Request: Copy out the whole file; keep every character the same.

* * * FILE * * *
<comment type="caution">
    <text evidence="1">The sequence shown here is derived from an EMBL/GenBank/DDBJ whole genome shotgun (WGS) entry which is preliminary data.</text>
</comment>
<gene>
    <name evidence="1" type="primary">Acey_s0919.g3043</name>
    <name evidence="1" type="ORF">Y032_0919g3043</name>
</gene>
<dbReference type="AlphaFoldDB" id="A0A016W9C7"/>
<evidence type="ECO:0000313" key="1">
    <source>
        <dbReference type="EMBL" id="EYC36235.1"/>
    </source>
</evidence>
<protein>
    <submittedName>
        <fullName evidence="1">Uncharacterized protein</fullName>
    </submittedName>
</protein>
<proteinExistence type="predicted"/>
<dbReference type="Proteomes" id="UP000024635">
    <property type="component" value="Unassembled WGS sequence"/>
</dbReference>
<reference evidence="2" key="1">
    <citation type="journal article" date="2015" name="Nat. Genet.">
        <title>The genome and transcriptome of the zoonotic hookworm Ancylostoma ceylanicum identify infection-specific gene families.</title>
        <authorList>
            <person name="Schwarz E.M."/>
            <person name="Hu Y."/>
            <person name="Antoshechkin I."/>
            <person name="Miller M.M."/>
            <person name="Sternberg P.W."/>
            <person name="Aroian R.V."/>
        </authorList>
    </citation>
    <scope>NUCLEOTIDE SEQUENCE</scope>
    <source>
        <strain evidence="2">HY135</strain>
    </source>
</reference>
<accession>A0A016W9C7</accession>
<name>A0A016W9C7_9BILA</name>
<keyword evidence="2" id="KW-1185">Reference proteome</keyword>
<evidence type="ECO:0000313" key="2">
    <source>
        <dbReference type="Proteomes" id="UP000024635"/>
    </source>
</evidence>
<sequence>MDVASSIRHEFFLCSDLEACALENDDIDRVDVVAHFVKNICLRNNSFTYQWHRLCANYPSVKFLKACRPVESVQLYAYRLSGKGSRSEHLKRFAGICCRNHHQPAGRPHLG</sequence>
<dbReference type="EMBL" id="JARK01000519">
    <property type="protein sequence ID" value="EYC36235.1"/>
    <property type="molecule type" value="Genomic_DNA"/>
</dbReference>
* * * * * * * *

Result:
<comment type="caution">
    <text evidence="1">The sequence shown here is derived from an EMBL/GenBank/DDBJ whole genome shotgun (WGS) entry which is preliminary data.</text>
</comment>
<gene>
    <name evidence="1" type="primary">Acey_s0919.g3043</name>
    <name evidence="1" type="ORF">Y032_0919g3043</name>
</gene>
<dbReference type="AlphaFoldDB" id="A0A016W9C7"/>
<evidence type="ECO:0000313" key="1">
    <source>
        <dbReference type="EMBL" id="EYC36235.1"/>
    </source>
</evidence>
<protein>
    <submittedName>
        <fullName evidence="1">Uncharacterized protein</fullName>
    </submittedName>
</protein>
<proteinExistence type="predicted"/>
<dbReference type="Proteomes" id="UP000024635">
    <property type="component" value="Unassembled WGS sequence"/>
</dbReference>
<reference evidence="2" key="1">
    <citation type="journal article" date="2015" name="Nat. Genet.">
        <title>The genome and transcriptome of the zoonotic hookworm Ancylostoma ceylanicum identify infection-specific gene families.</title>
        <authorList>
            <person name="Schwarz E.M."/>
            <person name="Hu Y."/>
            <person name="Antoshechkin I."/>
            <person name="Miller M.M."/>
            <person name="Sternberg P.W."/>
            <person name="Aroian R.V."/>
        </authorList>
    </citation>
    <scope>NUCLEOTIDE SEQUENCE</scope>
    <source>
        <strain evidence="2">HY135</strain>
    </source>
</reference>
<accession>A0A016W9C7</accession>
<name>A0A016W9C7_9BILA</name>
<keyword evidence="2" id="KW-1185">Reference proteome</keyword>
<evidence type="ECO:0000313" key="2">
    <source>
        <dbReference type="Proteomes" id="UP000024635"/>
    </source>
</evidence>
<sequence>MDVASSIRHEFFLCSDLEACALENDDIDRVDVVAHFVKNICLRNNSFTYQWHRLCANYPSVKFLKACRPVESVQLYAYRLSGKGSRSEHLKRFAGICCRNHHQPAGRPHLG</sequence>
<dbReference type="EMBL" id="JARK01000519">
    <property type="protein sequence ID" value="EYC36235.1"/>
    <property type="molecule type" value="Genomic_DNA"/>
</dbReference>